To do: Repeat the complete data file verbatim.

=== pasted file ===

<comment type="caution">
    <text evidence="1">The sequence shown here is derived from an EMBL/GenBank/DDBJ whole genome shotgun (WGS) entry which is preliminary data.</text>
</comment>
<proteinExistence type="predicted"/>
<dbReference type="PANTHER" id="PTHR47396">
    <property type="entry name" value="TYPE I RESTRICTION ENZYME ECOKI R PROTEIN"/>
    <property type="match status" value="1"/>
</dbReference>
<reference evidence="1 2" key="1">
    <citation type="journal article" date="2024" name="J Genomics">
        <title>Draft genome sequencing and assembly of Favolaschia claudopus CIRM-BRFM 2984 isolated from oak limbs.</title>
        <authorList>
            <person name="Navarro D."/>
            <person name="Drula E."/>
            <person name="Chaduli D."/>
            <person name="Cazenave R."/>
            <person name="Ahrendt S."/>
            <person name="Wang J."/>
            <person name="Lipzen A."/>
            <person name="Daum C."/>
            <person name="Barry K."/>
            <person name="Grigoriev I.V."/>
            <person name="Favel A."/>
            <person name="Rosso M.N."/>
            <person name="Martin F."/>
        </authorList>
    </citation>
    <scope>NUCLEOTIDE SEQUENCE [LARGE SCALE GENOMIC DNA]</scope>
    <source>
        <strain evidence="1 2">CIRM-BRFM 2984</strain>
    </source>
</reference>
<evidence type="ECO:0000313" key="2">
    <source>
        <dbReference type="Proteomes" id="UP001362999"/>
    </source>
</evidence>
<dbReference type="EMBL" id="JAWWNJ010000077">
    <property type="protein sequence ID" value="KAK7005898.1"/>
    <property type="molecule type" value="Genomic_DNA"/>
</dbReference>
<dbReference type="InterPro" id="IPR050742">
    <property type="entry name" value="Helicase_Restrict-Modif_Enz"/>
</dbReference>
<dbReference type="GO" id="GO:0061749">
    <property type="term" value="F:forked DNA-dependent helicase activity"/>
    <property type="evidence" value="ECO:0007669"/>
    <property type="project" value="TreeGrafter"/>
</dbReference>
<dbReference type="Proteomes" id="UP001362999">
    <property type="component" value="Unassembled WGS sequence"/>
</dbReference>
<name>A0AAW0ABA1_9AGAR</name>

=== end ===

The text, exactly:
<comment type="caution">
    <text evidence="1">The sequence shown here is derived from an EMBL/GenBank/DDBJ whole genome shotgun (WGS) entry which is preliminary data.</text>
</comment>
<proteinExistence type="predicted"/>
<dbReference type="PANTHER" id="PTHR47396">
    <property type="entry name" value="TYPE I RESTRICTION ENZYME ECOKI R PROTEIN"/>
    <property type="match status" value="1"/>
</dbReference>
<reference evidence="1 2" key="1">
    <citation type="journal article" date="2024" name="J Genomics">
        <title>Draft genome sequencing and assembly of Favolaschia claudopus CIRM-BRFM 2984 isolated from oak limbs.</title>
        <authorList>
            <person name="Navarro D."/>
            <person name="Drula E."/>
            <person name="Chaduli D."/>
            <person name="Cazenave R."/>
            <person name="Ahrendt S."/>
            <person name="Wang J."/>
            <person name="Lipzen A."/>
            <person name="Daum C."/>
            <person name="Barry K."/>
            <person name="Grigoriev I.V."/>
            <person name="Favel A."/>
            <person name="Rosso M.N."/>
            <person name="Martin F."/>
        </authorList>
    </citation>
    <scope>NUCLEOTIDE SEQUENCE [LARGE SCALE GENOMIC DNA]</scope>
    <source>
        <strain evidence="1 2">CIRM-BRFM 2984</strain>
    </source>
</reference>
<evidence type="ECO:0000313" key="2">
    <source>
        <dbReference type="Proteomes" id="UP001362999"/>
    </source>
</evidence>
<dbReference type="EMBL" id="JAWWNJ010000077">
    <property type="protein sequence ID" value="KAK7005898.1"/>
    <property type="molecule type" value="Genomic_DNA"/>
</dbReference>
<dbReference type="InterPro" id="IPR050742">
    <property type="entry name" value="Helicase_Restrict-Modif_Enz"/>
</dbReference>
<dbReference type="GO" id="GO:0061749">
    <property type="term" value="F:forked DNA-dependent helicase activity"/>
    <property type="evidence" value="ECO:0007669"/>
    <property type="project" value="TreeGrafter"/>
</dbReference>
<dbReference type="Proteomes" id="UP001362999">
    <property type="component" value="Unassembled WGS sequence"/>
</dbReference>
<name>A0AAW0ABA1_9AGAR</name>